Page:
ko*ko*ro*mo is made to resist long terms of very dry climate, but even so it needs an small amount of water to grow, work and look nice. So please provide your ko*ko*ro*mo once a month with a bigger amount or repeatedly with small amounts of water. The different abilities of your ko*ko*ro*mo might help you with it.


f) FAQ...

1) What should I do, if I want to move to another house/flat?
   it is simple. You only need to use the special salt-solution
   enclosed by us.
   Spraying ko*ko*ro*mo with the solution will dry it out to the core and drop 
   it down. After that you only need to clean your rooms wit a vacuum cleaner.

2) Does Kokoromo grow? And if YES, do I need to cut it?
   ko*ko*ro*mo grows about 10 cm high,
   after that level of growth is reached your moss wont grow any further.
   But if you don't like your moss beeing that high, 
   you can cut it with a siccor.

3) Can Kokoromo dry out? What should I do when I go on holidays?
   ko*ko*ro*mo is really resistant, but after a long time of no irrigation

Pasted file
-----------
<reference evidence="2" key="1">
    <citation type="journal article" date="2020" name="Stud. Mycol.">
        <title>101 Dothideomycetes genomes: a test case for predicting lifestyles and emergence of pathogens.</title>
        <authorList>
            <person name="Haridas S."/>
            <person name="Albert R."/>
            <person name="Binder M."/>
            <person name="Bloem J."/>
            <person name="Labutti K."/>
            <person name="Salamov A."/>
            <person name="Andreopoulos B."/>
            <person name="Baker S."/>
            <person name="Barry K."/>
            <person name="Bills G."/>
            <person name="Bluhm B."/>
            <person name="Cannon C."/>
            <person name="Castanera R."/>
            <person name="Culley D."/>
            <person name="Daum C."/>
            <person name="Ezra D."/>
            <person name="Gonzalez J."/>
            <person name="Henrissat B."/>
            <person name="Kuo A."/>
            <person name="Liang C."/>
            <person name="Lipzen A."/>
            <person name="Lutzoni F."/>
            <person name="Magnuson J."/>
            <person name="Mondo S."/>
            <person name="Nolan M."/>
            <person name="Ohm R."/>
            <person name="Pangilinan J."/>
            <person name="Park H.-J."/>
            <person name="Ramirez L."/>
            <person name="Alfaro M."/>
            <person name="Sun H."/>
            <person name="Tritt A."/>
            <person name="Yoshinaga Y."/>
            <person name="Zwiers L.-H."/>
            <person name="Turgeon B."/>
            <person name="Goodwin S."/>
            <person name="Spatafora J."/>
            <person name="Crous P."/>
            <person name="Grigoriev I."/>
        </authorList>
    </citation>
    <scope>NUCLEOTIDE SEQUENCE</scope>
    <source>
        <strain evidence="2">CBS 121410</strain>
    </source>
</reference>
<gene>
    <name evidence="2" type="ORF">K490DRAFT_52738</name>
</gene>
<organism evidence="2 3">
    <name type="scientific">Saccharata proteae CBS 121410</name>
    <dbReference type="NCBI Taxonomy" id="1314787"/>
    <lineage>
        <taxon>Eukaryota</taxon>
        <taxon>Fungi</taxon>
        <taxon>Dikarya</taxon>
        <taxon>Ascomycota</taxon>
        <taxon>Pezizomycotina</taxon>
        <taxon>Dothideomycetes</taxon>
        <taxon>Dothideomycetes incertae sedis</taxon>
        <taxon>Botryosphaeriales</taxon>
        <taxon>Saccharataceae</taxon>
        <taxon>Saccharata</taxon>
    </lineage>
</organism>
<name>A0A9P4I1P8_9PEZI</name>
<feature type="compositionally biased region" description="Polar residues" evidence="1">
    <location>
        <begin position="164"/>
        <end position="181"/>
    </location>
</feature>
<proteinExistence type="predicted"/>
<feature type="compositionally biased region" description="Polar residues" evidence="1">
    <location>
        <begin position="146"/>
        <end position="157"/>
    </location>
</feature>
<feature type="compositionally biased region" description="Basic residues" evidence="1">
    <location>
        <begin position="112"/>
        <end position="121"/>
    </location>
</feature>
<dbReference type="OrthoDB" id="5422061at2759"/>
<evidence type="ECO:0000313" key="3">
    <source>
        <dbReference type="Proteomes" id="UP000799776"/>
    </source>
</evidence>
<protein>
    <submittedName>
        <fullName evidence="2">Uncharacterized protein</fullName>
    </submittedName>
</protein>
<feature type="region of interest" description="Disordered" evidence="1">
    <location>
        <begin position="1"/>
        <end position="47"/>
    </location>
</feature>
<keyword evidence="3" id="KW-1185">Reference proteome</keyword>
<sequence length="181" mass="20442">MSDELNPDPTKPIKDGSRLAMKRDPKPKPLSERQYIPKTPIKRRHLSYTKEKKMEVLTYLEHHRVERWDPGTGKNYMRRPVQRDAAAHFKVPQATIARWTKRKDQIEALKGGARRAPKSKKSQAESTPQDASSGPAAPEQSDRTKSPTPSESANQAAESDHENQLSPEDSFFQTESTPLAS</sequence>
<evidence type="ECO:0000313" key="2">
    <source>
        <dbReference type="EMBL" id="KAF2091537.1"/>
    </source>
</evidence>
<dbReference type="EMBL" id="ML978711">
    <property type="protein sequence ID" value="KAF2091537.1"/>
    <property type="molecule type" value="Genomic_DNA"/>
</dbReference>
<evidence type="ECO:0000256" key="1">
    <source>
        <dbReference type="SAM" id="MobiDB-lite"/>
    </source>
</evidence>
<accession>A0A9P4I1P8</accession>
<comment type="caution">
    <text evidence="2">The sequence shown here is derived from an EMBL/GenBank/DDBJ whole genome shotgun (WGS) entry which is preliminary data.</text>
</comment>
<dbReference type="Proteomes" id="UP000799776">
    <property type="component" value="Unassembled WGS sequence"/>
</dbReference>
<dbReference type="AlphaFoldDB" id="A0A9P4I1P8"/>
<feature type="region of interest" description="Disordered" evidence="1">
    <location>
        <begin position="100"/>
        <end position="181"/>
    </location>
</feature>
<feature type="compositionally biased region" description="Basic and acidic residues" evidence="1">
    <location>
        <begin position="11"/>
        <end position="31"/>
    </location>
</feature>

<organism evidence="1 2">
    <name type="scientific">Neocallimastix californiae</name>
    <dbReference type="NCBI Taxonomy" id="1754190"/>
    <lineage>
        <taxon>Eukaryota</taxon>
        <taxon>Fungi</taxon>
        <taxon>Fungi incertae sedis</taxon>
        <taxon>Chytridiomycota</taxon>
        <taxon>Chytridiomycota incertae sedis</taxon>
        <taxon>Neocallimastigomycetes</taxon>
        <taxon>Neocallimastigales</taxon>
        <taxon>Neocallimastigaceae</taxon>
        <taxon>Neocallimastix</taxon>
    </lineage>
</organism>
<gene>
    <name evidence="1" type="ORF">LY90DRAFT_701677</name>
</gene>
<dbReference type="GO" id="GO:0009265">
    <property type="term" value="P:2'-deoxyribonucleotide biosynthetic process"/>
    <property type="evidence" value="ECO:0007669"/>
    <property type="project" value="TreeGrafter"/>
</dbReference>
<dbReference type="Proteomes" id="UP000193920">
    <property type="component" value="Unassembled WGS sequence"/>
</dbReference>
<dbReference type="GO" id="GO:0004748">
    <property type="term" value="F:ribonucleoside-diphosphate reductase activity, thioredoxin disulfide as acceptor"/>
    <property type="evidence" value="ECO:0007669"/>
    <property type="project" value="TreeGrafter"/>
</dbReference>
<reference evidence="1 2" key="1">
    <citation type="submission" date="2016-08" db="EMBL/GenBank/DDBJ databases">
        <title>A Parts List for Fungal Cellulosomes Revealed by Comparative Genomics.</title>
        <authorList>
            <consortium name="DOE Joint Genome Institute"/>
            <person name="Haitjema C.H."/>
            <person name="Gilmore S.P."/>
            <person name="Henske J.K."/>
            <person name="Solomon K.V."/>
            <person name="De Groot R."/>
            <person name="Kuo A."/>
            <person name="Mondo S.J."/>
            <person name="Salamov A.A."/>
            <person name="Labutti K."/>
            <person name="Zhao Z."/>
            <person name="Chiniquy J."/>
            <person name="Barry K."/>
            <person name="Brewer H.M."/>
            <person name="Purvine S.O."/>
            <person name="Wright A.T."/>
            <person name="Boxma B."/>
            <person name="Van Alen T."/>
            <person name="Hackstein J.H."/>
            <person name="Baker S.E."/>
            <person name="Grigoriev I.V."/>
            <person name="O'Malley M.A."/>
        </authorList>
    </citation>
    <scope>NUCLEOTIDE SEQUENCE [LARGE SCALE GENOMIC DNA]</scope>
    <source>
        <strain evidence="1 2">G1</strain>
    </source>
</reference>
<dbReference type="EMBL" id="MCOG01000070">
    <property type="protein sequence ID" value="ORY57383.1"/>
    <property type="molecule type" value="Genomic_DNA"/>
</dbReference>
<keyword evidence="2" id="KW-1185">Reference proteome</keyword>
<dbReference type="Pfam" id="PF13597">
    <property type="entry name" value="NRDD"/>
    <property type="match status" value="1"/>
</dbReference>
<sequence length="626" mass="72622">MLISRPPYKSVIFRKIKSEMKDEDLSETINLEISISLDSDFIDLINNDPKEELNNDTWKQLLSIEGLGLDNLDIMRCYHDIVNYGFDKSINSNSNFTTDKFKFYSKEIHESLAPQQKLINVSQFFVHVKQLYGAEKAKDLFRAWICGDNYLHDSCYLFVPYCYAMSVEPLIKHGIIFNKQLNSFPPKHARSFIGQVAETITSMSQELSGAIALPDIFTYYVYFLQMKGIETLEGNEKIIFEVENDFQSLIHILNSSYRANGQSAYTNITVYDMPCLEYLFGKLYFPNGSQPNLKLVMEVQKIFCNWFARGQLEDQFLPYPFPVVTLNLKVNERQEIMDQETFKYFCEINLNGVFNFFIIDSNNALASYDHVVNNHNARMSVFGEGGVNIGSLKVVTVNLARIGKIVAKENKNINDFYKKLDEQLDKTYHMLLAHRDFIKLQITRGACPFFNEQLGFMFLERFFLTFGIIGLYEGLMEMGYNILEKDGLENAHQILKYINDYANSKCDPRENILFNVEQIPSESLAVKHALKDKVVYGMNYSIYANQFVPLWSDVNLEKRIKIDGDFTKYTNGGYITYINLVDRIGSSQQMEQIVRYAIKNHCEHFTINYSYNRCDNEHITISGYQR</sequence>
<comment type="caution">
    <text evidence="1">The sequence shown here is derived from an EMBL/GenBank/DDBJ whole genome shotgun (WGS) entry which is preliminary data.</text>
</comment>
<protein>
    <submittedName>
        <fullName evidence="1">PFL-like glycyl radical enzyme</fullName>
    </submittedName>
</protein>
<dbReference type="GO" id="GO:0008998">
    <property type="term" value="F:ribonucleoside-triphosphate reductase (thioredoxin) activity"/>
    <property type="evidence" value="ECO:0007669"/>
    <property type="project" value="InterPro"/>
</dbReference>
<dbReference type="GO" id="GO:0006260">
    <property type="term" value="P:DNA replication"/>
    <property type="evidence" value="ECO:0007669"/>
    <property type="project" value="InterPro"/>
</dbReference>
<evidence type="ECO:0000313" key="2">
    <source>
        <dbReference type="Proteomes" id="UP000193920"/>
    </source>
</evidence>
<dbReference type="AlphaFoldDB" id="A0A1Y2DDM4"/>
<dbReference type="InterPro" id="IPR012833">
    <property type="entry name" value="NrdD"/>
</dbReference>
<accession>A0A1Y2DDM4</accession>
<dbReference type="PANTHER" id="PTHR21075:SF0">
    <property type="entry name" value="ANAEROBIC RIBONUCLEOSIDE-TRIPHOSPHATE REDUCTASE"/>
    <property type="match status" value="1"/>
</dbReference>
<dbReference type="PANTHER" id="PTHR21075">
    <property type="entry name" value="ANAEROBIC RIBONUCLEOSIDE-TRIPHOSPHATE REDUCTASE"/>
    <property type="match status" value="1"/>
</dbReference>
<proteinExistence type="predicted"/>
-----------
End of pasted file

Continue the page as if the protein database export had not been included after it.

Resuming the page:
it can surely dry out. 
   2-3 month ko*ko*ro*mo can survice without beeing irrigated.
   After that it drys out, loses it's abilities and colour.
   But your moss can be reanimated after your trip,
   with furtilizer and water.
4) Can it repair itself, when Kokoromo has no spores?
   No, thats impossible. Because of it non-allergic features,
   it has no spores and cannot reproduce itself.
   If some of your moss got sudden harmed apply please some new spores.

Yeah at first ....thats it. Please feel free to discuss with me. I am not really sure about some stuff, especially the 'HOW TO USE'.

So please write, write, write!

--Wawa 06:45, 2 June 2010 (UTC)

g) Linklist

I will put here some nice links to homepages about moss! Please feel free to add and suggest new stuff, if you found something.

Ahhhh and I just found out, the science of mosses is called 'bryology'! So check it out ^^

Local moss species

(engl.)introduction and overview

(engl.)scriptarchive by University of Bonn

(engl.)database and botanical collection by University of Michigan

(ger./engl.)picture collection of mosses

(engl.)international association of bryology

--Wawa 16:50, 22 May 2010 (UTC)

h) comments

Hey Fellows, here comes my project for synbio!

After my small excursion to the world of plankton and algae, I now at last decided to return to my first project idea: the moss! for indoor vegetation!

Because as I red, moss is after all very closely related to the green algae *also called chlorophyceae* wich is living in fresh water.

So it really suggested itself to me by overlapping the two topics.